The French journalist who helped break the LuxLeaks scandal, which exposed a large-scale, state-blessed system of tax avoidance in placid Luxembourg late last year, was indicted on April 23. A statement from the Luxembourg prosecutor's office accused Edouard Perrin of "being the co-author, if not an accomplice, in the infractions committed by a former PricewaterhouseCoopers employee" already charged with leaking documents exposing the scheme, according to reports.

Blog   |   Belgium, France, Internet

Cyberattacks rattle French, Belgian media outlets

A picture taken on April 9, 2015, shows a note on the window of a newsroom at French television network TV5Monde headquarters in Paris, after TV5Monde was hacked by individuals claiming to belong to the Islamic State group. (AFP/Thomas Samson)

The headquarters of Le Soir in the center of Brussels, two blocks away from the Parliament, look serene in the spring sunshine. No sign of violence scars the glass and stone facade. But the leading Belgian francophone daily, the flagship of the Rossel media group, has suffered a concussion. On Sunday a wave of hacking attacks rocked the paper. At 07:00 p.m., the hottest moment of the day when articles were pouring in and had to be published on deadline, the Newsgate data center started to slow down, the Wifi was disabled, the journalists’ professional and personal emails were neutralized. The paper-- where I am a columnist--immediately took emergency measures, separating the Internet from the intranet, to counter the attack and prevent the hackers from taking over the websites.

Blog   |   France, Internet

In blocking websites, France abandons role as guardian of free speech

A sign welcomes Bernard Cazeneuve to Facebook's offices in California. France's Interior Minister was in the U.S. in February to press technology companies for help in blocking content. (AFP/Susana Bates)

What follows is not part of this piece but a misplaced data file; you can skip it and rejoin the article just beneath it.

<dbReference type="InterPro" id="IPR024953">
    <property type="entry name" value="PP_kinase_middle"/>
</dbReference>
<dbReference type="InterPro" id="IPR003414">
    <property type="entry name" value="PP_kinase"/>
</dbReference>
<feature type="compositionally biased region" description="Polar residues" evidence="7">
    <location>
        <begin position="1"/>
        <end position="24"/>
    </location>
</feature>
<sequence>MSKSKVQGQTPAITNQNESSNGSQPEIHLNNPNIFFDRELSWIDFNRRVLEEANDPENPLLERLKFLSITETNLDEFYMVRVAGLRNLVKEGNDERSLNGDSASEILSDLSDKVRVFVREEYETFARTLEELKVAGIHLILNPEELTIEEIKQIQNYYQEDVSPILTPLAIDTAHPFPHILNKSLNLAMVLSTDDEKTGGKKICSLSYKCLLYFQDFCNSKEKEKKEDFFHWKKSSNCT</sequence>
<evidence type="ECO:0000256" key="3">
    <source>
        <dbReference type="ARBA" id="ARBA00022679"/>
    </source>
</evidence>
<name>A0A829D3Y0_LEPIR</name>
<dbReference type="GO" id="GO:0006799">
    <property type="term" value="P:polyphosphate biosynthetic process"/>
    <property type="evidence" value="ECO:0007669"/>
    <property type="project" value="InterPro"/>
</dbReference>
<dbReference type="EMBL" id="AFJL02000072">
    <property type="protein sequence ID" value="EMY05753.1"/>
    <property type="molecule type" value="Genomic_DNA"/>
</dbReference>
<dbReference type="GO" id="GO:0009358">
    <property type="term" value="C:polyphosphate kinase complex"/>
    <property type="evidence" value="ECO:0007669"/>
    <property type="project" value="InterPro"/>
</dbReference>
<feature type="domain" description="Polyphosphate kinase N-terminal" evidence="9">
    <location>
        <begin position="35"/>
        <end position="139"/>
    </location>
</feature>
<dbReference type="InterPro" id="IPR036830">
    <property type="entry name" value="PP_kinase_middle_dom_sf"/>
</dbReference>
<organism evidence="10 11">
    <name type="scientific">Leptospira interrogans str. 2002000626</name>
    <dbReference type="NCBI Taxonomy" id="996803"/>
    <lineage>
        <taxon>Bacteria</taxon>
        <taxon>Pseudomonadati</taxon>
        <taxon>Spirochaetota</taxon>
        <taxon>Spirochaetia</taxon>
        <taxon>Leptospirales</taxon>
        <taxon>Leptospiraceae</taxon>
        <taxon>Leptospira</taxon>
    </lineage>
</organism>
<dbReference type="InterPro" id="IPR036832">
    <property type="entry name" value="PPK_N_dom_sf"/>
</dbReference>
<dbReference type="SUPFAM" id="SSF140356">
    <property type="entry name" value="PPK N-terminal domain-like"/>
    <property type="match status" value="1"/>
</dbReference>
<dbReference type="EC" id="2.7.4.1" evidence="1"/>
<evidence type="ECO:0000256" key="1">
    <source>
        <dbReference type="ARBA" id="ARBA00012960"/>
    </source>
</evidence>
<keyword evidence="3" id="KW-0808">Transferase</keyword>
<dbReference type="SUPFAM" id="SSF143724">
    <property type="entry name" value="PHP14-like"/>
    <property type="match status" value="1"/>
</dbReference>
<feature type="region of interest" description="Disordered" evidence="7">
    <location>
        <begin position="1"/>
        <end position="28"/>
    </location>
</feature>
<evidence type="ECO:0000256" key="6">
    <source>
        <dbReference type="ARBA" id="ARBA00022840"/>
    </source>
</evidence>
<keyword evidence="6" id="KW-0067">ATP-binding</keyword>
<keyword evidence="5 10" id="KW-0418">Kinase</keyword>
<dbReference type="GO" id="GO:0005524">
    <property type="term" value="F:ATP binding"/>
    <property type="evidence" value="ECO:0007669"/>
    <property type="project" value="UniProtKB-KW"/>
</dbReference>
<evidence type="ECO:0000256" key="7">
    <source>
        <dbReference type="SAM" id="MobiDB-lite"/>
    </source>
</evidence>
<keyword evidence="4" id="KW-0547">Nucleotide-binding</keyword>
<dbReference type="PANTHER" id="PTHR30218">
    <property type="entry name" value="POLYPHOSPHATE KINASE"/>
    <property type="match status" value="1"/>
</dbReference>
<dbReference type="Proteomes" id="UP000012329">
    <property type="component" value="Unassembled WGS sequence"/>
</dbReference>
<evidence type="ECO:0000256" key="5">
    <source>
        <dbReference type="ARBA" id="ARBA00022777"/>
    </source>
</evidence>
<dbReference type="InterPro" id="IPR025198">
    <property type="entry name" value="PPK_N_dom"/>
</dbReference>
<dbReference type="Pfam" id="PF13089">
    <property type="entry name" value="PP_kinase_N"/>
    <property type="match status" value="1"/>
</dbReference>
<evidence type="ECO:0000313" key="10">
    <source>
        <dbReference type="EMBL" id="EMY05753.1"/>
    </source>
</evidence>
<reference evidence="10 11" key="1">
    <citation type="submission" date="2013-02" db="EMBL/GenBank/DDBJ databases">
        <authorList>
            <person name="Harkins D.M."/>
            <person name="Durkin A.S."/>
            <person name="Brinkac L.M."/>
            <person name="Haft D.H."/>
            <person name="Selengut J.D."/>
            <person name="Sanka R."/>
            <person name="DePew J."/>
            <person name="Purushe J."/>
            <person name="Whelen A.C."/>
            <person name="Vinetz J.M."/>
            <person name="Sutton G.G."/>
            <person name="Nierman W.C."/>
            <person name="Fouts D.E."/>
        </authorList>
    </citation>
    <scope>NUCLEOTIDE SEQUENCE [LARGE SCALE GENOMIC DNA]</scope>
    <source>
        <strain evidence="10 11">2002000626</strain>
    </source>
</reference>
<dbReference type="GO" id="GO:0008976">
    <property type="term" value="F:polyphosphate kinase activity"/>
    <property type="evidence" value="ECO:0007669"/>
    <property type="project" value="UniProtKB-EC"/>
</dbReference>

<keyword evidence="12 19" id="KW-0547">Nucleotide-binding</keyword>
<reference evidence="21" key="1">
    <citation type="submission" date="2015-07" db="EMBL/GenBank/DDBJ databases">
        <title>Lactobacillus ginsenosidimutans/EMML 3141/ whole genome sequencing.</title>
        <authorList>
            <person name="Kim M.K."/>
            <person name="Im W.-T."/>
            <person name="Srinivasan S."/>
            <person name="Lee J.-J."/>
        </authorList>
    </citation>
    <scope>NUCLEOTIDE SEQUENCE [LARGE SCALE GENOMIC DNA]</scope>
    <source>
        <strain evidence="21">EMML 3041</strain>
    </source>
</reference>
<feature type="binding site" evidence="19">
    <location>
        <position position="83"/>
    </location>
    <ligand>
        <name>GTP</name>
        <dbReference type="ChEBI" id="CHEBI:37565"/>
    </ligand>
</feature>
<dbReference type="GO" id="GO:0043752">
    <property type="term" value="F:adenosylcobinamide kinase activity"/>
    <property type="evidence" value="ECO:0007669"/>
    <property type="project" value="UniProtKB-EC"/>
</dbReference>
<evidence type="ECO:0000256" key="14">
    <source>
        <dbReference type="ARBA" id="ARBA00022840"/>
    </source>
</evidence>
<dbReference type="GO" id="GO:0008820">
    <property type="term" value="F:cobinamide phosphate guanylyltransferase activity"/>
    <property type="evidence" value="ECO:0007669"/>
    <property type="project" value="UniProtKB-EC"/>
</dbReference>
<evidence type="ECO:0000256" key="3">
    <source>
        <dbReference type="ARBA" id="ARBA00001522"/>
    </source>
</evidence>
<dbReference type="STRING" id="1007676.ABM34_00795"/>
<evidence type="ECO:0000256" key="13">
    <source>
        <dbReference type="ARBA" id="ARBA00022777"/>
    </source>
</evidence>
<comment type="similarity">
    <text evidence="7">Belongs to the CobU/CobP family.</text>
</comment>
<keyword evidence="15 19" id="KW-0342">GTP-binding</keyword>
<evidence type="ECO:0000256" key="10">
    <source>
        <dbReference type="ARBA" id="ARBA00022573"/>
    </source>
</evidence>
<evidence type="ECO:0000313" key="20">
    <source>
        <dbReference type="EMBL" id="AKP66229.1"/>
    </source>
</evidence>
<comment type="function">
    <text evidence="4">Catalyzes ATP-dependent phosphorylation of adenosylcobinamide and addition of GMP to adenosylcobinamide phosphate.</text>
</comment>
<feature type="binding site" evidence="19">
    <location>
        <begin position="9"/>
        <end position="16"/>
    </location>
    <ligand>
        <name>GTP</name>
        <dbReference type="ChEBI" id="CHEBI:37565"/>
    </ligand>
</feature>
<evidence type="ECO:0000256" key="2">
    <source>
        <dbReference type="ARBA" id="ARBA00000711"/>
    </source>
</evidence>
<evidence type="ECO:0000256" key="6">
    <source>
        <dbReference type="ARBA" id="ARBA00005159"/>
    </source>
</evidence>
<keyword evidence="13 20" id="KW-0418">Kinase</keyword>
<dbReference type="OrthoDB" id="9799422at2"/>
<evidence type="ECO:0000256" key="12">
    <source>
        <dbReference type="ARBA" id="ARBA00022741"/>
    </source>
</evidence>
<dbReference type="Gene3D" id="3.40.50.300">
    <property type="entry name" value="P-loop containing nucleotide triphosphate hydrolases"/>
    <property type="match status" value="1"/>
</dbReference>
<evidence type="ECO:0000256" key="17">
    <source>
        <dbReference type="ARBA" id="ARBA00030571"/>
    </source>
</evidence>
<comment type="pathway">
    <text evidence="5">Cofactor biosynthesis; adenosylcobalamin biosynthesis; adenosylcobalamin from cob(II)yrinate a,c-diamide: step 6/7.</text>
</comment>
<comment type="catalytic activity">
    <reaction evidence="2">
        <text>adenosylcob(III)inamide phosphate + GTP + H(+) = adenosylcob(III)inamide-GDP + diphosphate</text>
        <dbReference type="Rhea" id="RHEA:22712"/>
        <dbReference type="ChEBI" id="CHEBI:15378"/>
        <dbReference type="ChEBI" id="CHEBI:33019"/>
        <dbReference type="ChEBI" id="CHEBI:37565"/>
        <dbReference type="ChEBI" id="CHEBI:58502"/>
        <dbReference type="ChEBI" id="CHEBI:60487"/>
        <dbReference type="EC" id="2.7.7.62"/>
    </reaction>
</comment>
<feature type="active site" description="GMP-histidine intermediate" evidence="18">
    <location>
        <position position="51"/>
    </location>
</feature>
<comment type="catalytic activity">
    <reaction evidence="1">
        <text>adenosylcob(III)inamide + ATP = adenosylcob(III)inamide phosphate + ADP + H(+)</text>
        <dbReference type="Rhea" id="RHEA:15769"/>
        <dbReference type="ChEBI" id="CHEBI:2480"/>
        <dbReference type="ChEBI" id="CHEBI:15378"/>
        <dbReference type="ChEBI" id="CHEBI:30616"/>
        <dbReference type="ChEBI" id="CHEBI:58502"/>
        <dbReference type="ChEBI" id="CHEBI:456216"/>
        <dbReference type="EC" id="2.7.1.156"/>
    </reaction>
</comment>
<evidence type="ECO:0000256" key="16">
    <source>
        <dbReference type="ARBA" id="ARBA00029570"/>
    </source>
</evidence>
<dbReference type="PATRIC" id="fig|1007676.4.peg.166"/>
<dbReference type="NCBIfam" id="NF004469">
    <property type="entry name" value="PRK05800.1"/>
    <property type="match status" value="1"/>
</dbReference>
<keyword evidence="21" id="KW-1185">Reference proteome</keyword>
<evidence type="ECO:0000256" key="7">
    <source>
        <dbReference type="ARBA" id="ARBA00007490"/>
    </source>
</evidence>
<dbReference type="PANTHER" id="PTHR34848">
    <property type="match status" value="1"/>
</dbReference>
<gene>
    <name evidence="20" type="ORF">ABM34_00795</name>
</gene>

Attempts by the French government this week to use vague legislation to block five websites for "condoning terrorism" would be troubling anywhere, but it is especially tragic coming from the country that gave us the champion of free speech and tolerance, Voltaire.

March 19, 2015 10:32 AM ET

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Blog   |   France

Je suis Charlie sentiment fades amid calls to tame free speech

Satirical magazine Charlie Hebdo continues to be published after the deadly attack on its staff, but the show of solidarity for freedom of expression is subsiding. (AFP/Martin Bureau)

Je suis Charlie. Two months after that phrase was used around the world to show solidarity with the victims of the January 7 attack against French satirical magazine Charlie Hebdo, flowers are still left at the site of the killings on Rue Nicolas Appert in the 11th arrondissement of Paris. The street has reopened to traffic but the magazine's premises are still under police protection. The satirical weekly has not surrendered. Despite the deaths of its iconic cartoonists Charb, Wolinski, Cabu, and Tignous, it is back in the newsstands with its caustic tone intact.

Blog   |   Burkina Faso, China, France, India

Ban of India's Daughter and other films silences debate on key issues

A poster advertises a screening of Timbuktu at the Pan-African Film Festival in Burkina Faso. The Oscar-nominated film on Islamic militancy was barred from a Paris suburb. (AFP/Ahmed Ouoba)

What do Delhi, Beijing, and Villiers-sur-Marne have in common, but Ouagadougou does not? The first three recently banned access to films their governments deemed inappropriate. But a film festival in the fourth, the capital of Burkina Faso in West Africa, is stepping up security to show an acclaimed but controversial movie about Islamic militancy in neighboring Mali.